U.S. Media Polarization and the 2020 Election: A Nation Divided
As the U.S. enters a heated 2020 presidential election year, Republicans and Democrats place their trust in two nearly inverse news media environments.
American News Pathways project FAQ
For more details about the American News Pathways project, find answers to frequently asked questions.
How to use Pew Research Center’s American News Pathways data tool
A step-by-step guide on how to use the American News Pathways interactive tool, which displays how Americans’ news habits and attitudes relate to what they hear, perceive and know about the 2020 U.S. presidential election and COVID-19.
Q&A: How Pew Research Center evaluated Americans’ trust in 30 news sources
Our director of journalism studies explains how we determined what media outlets Americans turn to and trust for their political news.
Trusting the News Media in the Trump Era
An exploration of more than 50 Pew Research Center surveys confirms the overwhelming impact party identification has on Americans’ trust in the news media. And divides emerge within party – particularly the Republican Party – based on how strongly people approve of Trump.
Americans favor mobile devices over desktops and laptops for getting news
Roughly six-in-ten U.S. adults often get news on a mobile device, compared with 30% who often do so on a desktop or laptop computer.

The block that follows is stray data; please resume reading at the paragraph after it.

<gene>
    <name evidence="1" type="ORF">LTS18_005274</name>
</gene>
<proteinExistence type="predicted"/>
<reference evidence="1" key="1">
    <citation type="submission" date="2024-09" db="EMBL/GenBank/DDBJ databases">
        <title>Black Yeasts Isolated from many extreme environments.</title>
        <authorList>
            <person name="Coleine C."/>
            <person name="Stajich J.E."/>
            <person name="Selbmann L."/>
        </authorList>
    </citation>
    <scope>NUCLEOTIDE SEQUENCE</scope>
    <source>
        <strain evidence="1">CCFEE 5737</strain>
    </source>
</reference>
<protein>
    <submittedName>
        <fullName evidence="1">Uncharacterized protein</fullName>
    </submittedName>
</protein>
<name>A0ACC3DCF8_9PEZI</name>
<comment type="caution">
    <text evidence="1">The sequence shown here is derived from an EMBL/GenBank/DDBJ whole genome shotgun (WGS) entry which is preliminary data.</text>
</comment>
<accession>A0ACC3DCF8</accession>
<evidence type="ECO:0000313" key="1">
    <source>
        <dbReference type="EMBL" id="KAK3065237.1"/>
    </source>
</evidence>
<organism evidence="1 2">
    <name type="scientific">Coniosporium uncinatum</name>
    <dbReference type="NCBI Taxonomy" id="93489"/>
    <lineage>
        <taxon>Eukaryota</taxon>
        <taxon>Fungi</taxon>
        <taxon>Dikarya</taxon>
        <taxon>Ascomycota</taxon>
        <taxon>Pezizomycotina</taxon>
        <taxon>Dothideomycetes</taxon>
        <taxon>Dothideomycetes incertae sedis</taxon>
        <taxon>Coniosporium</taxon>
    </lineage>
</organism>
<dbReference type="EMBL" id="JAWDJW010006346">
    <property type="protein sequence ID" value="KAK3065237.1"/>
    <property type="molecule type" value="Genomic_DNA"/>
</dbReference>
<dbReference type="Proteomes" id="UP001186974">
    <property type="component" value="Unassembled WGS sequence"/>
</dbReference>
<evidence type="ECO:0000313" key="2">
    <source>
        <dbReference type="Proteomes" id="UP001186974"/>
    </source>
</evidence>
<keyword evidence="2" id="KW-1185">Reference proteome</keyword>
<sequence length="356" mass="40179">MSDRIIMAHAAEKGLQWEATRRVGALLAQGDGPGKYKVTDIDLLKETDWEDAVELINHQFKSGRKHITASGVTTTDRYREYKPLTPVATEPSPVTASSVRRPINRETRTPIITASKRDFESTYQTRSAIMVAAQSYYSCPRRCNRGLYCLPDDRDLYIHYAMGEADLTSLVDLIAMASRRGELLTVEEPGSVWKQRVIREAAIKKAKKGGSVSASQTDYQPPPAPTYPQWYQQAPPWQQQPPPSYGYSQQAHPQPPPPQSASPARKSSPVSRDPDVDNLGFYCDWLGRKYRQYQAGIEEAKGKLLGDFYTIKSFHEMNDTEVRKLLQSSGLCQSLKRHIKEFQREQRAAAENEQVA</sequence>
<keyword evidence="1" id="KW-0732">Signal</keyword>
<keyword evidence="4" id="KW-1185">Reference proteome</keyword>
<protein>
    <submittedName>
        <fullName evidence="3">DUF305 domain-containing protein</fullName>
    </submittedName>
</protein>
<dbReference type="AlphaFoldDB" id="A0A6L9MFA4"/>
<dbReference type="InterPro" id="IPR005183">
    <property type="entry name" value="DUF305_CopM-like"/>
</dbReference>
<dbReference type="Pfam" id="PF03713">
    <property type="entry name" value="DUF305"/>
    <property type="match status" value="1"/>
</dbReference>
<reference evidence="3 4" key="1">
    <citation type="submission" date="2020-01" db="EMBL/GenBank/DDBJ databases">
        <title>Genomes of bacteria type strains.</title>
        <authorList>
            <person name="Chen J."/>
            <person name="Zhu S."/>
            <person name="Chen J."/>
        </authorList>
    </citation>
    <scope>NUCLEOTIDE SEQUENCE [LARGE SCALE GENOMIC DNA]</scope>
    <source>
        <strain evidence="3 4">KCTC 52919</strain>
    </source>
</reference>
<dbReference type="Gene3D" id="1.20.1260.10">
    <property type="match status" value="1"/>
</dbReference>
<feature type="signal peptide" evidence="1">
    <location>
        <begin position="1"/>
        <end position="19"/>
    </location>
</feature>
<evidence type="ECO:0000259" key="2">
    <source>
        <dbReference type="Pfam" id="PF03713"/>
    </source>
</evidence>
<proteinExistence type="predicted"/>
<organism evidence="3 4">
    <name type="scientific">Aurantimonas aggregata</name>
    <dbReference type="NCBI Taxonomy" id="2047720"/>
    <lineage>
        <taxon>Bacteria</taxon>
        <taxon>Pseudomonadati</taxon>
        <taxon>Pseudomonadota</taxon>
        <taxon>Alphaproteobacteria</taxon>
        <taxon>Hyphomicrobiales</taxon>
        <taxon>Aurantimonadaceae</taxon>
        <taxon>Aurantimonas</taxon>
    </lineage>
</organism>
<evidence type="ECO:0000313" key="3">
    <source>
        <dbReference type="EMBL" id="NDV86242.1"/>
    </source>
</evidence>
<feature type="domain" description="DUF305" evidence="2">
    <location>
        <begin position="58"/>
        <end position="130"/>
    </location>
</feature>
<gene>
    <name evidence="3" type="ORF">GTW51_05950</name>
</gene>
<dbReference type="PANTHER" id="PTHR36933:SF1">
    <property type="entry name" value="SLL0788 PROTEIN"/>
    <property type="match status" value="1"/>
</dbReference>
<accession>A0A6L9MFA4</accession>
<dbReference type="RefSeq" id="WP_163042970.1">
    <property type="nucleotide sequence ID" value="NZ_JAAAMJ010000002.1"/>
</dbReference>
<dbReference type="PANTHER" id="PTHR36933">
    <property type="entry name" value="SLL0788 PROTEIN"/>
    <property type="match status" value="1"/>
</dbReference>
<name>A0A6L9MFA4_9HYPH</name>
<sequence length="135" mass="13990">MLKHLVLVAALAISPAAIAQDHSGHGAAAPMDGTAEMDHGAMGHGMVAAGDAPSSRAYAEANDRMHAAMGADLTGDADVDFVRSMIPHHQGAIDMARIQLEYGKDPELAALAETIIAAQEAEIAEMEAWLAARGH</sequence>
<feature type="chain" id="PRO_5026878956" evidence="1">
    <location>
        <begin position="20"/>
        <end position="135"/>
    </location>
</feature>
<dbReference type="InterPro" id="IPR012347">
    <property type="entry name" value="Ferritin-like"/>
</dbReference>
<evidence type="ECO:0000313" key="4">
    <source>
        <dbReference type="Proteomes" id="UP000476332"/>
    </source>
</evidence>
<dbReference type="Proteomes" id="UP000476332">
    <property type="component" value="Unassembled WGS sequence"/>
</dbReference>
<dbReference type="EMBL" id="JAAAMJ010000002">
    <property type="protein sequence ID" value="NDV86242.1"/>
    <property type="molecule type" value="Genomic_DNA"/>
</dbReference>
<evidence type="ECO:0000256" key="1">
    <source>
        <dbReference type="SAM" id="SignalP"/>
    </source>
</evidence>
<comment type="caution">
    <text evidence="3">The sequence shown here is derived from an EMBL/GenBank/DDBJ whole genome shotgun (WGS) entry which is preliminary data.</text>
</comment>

One-in-five U.S. newsroom employees live in New York, Los Angeles or D.C.
About one-in-five newsroom employees (22%) live in these three metro areas, which, by comparison, are home to 13% of all U.S. workers.
A small group of prolific users account for a majority of political tweets sent by U.S. adults
These users make up just 6% of all U.S. adults with public accounts, but they account for 73% of tweets from adults that mention politics.
Americans Are Wary of the Role Social Media Sites Play in Delivering the News
Getting news from social media is an increasingly common experience; nearly three-in-ten U.S. adults do so often.
One-in-five Americans now listen to audiobooks
Americans are spreading their book consumption across several formats, and the use of audiobooks is on the rise.
About Pew Research Center Pew Research Center is a nonpartisan fact tank that informs the public about the issues, attitudes and trends shaping the world. It conducts public opinion polling, demographic research, media content analysis and other empirical social science research. Pew Research Center does not take policy positions. It is a subsidiary of The Pew Charitable Trusts.